I’ve heard the Dartmouth Hall is not the original building. When was it rebuilt and why?
Last updated 08/08/11
On the morning of February 18, 1904, while the students were attending chapel, fire broke out in Dartmouth Hall. The original building, begun in 1784 and completed in 1791, had survived fireplaces, wood-burning stoves, candles, and oil lamps only to fall victim to faulty wiring. The temperature was minus 20 degrees that day, and the local volunteer fire department could not stop the blaze. The building burned to the ground in under two hours, leaving only two window frames behind.
Planning for a replacement building began while the fire still smoldered. The Trustees voted to rebuild, and Melvin O. Adams of the Class of 1871 put out a call to Boston alumni, saying “This not an invitation: it is a summons!” Within three months, enough money had been pledged for a new cornerstone to be laid in late October 1904 by none other than the sixth Earl of Dartmouth, the great-great-grandson of the man for whom the College was named.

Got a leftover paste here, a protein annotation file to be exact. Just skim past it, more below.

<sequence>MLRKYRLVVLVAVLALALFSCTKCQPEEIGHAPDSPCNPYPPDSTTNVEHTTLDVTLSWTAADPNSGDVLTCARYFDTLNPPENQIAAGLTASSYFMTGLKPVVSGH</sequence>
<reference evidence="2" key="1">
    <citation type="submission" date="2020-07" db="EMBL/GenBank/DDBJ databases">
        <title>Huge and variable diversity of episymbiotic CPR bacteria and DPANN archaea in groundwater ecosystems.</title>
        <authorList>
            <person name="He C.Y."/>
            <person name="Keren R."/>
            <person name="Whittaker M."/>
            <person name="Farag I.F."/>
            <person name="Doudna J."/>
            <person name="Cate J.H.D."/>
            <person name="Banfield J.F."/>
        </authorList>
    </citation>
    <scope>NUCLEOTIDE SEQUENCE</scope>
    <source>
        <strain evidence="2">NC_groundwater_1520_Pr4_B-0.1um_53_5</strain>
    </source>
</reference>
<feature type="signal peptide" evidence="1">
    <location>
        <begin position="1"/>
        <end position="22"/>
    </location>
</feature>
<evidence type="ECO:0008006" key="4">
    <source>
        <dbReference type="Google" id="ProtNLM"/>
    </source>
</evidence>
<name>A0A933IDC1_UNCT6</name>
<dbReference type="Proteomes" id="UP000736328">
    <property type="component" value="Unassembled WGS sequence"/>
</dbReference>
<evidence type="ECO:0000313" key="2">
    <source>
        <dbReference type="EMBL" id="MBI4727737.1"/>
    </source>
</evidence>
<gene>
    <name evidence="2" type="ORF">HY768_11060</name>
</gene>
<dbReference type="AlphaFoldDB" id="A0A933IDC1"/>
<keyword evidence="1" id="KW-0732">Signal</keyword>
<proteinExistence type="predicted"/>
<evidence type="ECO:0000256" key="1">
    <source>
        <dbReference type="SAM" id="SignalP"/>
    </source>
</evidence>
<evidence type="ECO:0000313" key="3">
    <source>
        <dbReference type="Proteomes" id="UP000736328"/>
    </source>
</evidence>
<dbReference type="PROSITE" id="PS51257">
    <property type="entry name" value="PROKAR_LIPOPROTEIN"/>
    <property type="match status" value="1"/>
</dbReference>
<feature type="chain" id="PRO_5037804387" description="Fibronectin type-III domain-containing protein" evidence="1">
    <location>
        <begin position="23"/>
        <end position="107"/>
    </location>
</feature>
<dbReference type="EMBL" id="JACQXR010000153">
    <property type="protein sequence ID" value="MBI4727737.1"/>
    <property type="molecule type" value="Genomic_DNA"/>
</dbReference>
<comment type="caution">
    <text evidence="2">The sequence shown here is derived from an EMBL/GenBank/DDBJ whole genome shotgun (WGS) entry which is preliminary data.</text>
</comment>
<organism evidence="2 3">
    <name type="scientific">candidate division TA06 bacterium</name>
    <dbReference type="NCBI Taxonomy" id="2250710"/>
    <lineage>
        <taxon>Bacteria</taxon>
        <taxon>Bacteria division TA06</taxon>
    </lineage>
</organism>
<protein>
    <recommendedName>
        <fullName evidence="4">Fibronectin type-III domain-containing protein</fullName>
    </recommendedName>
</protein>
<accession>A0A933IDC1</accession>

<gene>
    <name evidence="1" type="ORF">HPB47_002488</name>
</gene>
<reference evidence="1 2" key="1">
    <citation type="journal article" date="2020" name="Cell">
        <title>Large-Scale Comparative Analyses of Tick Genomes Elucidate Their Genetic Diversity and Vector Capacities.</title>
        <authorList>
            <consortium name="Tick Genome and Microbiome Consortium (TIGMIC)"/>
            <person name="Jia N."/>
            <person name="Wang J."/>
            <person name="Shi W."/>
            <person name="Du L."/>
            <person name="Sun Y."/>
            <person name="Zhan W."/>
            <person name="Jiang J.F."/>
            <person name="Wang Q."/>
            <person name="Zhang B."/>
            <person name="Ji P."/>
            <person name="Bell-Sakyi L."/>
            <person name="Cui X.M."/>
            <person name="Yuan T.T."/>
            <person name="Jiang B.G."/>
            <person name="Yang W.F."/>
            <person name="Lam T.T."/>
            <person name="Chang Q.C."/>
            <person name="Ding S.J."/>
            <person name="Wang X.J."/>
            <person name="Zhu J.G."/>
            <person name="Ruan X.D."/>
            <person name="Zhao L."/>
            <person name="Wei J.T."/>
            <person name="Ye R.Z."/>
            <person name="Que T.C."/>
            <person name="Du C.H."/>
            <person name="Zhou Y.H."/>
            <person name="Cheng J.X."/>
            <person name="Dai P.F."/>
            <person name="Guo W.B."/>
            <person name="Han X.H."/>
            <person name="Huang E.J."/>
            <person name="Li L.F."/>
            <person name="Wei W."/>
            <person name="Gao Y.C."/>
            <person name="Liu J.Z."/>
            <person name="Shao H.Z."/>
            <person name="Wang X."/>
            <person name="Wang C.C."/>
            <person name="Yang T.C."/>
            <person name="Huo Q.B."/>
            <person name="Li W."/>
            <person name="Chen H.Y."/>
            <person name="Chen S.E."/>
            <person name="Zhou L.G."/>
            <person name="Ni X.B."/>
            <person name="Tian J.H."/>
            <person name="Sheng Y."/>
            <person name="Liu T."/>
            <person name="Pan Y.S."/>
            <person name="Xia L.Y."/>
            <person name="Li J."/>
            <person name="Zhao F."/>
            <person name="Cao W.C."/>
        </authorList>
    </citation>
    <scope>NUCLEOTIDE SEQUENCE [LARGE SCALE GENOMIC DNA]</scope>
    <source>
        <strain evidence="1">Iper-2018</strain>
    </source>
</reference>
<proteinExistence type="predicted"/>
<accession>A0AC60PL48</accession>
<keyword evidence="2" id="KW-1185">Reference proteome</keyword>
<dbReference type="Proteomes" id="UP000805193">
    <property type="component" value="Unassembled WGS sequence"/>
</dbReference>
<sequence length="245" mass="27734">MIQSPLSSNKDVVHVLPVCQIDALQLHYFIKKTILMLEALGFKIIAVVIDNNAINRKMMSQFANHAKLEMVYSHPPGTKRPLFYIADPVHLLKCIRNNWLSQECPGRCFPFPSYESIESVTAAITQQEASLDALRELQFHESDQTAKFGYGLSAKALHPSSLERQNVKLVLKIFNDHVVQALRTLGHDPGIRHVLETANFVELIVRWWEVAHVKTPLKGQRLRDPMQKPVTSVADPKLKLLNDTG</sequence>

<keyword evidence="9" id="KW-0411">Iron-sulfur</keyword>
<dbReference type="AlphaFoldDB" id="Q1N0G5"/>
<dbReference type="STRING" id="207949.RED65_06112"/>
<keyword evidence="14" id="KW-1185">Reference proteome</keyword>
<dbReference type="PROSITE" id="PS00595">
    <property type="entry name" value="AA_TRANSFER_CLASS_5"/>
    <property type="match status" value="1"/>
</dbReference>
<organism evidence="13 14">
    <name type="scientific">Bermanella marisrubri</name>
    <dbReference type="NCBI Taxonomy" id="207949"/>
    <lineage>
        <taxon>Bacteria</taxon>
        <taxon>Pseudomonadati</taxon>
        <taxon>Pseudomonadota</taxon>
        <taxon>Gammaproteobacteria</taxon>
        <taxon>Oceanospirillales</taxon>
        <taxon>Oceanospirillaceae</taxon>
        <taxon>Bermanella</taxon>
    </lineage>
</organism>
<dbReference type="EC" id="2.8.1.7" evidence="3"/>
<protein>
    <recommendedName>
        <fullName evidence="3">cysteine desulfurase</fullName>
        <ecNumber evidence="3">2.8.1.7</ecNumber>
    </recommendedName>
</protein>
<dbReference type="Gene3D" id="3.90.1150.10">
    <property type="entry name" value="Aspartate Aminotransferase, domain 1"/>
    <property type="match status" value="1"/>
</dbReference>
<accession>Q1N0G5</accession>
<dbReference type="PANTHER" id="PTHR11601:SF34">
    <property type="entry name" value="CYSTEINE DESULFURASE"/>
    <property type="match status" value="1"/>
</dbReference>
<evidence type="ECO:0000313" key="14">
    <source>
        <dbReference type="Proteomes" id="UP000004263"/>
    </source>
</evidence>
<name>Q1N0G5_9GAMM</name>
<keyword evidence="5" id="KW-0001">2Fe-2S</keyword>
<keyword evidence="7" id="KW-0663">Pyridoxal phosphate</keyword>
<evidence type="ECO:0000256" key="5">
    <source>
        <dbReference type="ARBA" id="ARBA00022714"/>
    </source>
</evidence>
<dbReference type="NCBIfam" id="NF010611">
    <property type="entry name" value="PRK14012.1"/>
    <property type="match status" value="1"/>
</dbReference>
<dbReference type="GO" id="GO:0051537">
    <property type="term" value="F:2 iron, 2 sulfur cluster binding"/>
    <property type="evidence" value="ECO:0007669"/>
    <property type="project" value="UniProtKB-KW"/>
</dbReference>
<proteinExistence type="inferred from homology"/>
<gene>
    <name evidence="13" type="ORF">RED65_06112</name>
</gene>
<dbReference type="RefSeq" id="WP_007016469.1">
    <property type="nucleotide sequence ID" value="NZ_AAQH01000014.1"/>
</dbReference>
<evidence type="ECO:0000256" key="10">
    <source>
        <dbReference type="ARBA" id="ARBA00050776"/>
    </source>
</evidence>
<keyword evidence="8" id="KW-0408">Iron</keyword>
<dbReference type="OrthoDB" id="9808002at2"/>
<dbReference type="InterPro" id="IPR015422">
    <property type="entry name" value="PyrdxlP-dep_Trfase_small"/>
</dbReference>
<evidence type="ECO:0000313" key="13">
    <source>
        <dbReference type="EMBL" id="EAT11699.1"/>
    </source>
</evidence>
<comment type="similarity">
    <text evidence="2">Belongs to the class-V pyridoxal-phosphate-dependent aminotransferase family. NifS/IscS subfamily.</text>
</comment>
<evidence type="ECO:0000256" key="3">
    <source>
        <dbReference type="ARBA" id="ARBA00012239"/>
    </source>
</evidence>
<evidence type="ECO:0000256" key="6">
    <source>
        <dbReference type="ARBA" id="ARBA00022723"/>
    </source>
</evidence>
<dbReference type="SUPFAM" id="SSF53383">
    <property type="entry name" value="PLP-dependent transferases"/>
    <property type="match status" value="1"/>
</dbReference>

Although the new frame was made from brick and steel instead of wood, the exterior building replicated the first Dartmouth Hall. The two surviving window frames were placed on either side of the building’s original main entrance. (These doors are no longer in use.) Bronze plaques, cast from the remnants of the old building’s bell, were placed underneath, identifying the frames as part of the original building.
The new Dartmouth Hall was dedicated almost two years to the day after the original burned, on February 17, 1906. Another fire destroyed the cupola and damaged the upper levels in 1935, prompting a gutting and refitting of the interior. The exterior remains virtually the same, and Dartmouth Hall remains a vital building, housing classrooms and offices as it graces the Green as an icon of Dartmouth.
Read a longer version of the history of Dartmouth Hall on Rauner Special Collections Library's blog.
Photos by Joseph Mehling ’69